Track Record of Wuhan Institute of Virology on Engineering ‘Gain-of-Function’ Bat SARS-Like CoV.Zhengli Shi’s group at the Institute of Virology at Wuhan was successful in isolating two infectious clones of bat SARS-Like CoV: SL-CoV-WIV1 and WIV16 from bats. In their further studies, they found out that these SL-CoV Spike protein (S protein) “[were] unable to use any of the three ACE2 molecules as its receptor; Second, the SL-CoV failed to enter cells expressing the bat ACE2; Third, the chimeric S covering the previously defined receptor-binding domain gained its ability to enter cells via human ACE2, albeit with different efficiencies for different constructs; Fourth, a minimal insert region ( Amino acids 310 to 518 ) was found to be sufficient to convert the SL-CoV S from non-ACE2 binding to human ACE2 binding.”
Furthermore, Shi’s group joined an international group to generate a chimeric virus with the bat virus SHC014 they harvested in Yunnan. Since they know SHC014 is unlikely to bind to human ACE2, they “synthesized the SHC014 spike in the context of the replication competent, mouse-adapted SARS-CoV backbone”. So, that is a lab-engineered virus with SARS-CoV Mouse adapted backbone (MA15) but with SHC014 spike.
To their surprise, the chimeric virus (SHC014-MA15) can use SHC014 spike to bind to human ACE2 receptor and enter human cells. SHC014-MA15 can also cause disease in mice and cause death as well. Existing vaccines to SARS cannot protect animals from SHC014-MA15 infection. Therefore, these chimeric virus studies can lead to the generation of more pathogenic, more deadly CoV strains in mammalian models.
Due to the U.S. government-mandated pause on the gain-of-function (GOF) studies, this international research did not proceed further at that time. However, there is no evidence that Shi’s group in China stopped any further study on the track of introducing GOF mutations on the CoV. And it is clear that Shi’s group already mastered the reverse-engineering technology that is sufficient to introduce mutation in current SARS-CoV or SARS-Like CoV to create mutant infectious coronavirus.
Possibilities of an Animal Host of 2019-nCoV at Huanan Seafood MarketOne recent Lancet paper titled "Genomic characterisation and epidemiology of 2019 novel coronavirus: implications for virus origins and receptor binding," reported that “as a typical RNA virus, the average evolutionary rate for coronaviruses is roughly 10⁴ nucleotide substitutions per site per year, with mutations arising during every replication cycle. It is, therefore, striking that the sequences of 2019-nCoV from different patients described here were almost identical, with greater than 99.9% sequence identity. This finding suggests that 2019-nCoV originated from one source within a very short period and was detected relatively rapidly.”
With mutations in every cycle, it is highly unlikely for different bats to host viruses with the same sequence. If bats alone are not enough for virus transmission, another animal is needed as the intermediate host, and the chance of the virus being identical is even slimmer. Since the seafood market is not the only source for the outbreak, it is reasonable to postulate that if another animal is the intermediate host for the virus, that animal needs to have contact with bats, allow bat coronavirus to proliferate in them, and, eventually, the animal needs to have the capacity to transmit viruses to human beings who may or may not have contact with the Huanan seafood market.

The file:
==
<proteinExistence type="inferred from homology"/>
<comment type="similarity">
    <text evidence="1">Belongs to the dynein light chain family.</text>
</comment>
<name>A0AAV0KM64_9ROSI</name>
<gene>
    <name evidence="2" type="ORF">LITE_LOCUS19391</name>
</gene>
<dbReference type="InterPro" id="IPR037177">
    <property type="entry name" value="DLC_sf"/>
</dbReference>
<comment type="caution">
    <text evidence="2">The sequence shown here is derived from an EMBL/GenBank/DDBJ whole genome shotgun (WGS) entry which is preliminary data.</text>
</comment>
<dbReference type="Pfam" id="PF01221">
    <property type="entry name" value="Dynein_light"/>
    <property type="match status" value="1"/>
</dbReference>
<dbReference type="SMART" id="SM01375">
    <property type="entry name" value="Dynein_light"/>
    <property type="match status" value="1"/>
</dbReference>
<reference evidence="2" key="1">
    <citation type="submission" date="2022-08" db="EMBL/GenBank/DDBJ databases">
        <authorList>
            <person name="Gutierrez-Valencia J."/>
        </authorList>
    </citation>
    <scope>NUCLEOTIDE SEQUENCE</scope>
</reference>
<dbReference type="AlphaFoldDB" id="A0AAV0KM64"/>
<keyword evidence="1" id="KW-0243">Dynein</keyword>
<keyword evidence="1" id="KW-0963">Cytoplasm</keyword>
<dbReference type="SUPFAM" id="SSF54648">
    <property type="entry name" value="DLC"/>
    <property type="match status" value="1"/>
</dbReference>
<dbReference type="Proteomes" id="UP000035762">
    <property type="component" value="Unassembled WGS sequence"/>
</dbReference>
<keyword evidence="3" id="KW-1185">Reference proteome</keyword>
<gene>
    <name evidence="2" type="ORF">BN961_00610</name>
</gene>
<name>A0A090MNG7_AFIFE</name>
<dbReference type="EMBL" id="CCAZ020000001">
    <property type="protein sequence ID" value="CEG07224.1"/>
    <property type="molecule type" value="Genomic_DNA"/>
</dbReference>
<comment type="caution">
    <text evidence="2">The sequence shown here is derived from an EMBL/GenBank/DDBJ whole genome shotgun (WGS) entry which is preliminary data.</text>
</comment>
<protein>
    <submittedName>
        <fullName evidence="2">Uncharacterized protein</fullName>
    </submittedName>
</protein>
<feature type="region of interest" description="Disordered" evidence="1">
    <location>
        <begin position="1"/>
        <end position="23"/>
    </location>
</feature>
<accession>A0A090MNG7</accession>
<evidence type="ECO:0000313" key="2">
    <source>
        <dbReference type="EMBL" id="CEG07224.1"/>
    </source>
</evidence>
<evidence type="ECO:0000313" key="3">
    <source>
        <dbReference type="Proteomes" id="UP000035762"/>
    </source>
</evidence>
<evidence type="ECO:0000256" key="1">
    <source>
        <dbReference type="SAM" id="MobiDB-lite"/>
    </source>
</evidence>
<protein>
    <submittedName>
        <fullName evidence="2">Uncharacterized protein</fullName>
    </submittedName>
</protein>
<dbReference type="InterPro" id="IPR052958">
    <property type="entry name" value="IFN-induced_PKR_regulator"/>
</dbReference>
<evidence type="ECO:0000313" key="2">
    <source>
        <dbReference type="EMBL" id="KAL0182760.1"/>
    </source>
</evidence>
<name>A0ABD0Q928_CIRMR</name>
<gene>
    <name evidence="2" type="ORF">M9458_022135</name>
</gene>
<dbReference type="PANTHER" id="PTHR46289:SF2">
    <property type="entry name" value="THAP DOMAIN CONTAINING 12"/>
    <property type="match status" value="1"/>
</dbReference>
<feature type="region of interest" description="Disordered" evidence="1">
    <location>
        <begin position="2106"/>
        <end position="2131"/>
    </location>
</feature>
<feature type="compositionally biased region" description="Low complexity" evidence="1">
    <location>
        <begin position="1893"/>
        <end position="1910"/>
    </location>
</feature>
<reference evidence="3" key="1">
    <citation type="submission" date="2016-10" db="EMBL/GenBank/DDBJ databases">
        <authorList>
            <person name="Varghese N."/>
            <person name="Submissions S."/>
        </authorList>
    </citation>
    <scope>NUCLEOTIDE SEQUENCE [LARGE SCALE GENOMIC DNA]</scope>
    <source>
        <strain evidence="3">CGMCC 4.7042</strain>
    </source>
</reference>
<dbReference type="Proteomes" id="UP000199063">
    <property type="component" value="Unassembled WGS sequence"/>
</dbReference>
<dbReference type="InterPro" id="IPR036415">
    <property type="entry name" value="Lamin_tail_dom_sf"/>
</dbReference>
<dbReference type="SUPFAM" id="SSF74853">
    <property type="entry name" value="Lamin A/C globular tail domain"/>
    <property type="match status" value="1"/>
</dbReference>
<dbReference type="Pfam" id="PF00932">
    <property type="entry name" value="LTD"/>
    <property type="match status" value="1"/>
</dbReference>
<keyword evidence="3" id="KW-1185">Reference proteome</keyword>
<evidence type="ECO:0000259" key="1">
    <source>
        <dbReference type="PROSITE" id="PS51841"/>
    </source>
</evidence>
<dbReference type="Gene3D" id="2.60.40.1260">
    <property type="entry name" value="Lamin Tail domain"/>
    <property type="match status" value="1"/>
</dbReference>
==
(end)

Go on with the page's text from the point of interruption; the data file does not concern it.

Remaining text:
Therefore, there have been serious questions on whether this Wuhan coronavirus outbreak was due to a leak or mishandling of laboratory animals used in coronavirus studies. This is a reasonable public inquiry regarding the source of the outbreak and it warrants a transparent investigation from the Chinese authorities and foreign disease control and laboratory operation experts. This is not just about the accountability of medical ethics or laboratory safety operations, it is directly related to the current endeavors to contain the virus outbreak.
While the animal host of 2019-nCoV is yet to be identified, the data and information from possible animal hosts and potential zoonic infection is imperative for prevention and controlling disease on an international scale.
The Huanan seafood market has a high potential of harboring the animal host. Animal data and profiling results from the Huanan seafood market need to be disclosed immediately by Chinese authorities even if they are negative results. It is imperative for U.S. CDC and WHO officers to demand that Chinese authorities release the information about animal testing data.
If Chinese authorities refuse to disclose testing data for animal samples, it could imply an intentional cover-up of the true origin of the 2019-nCoV outbreak.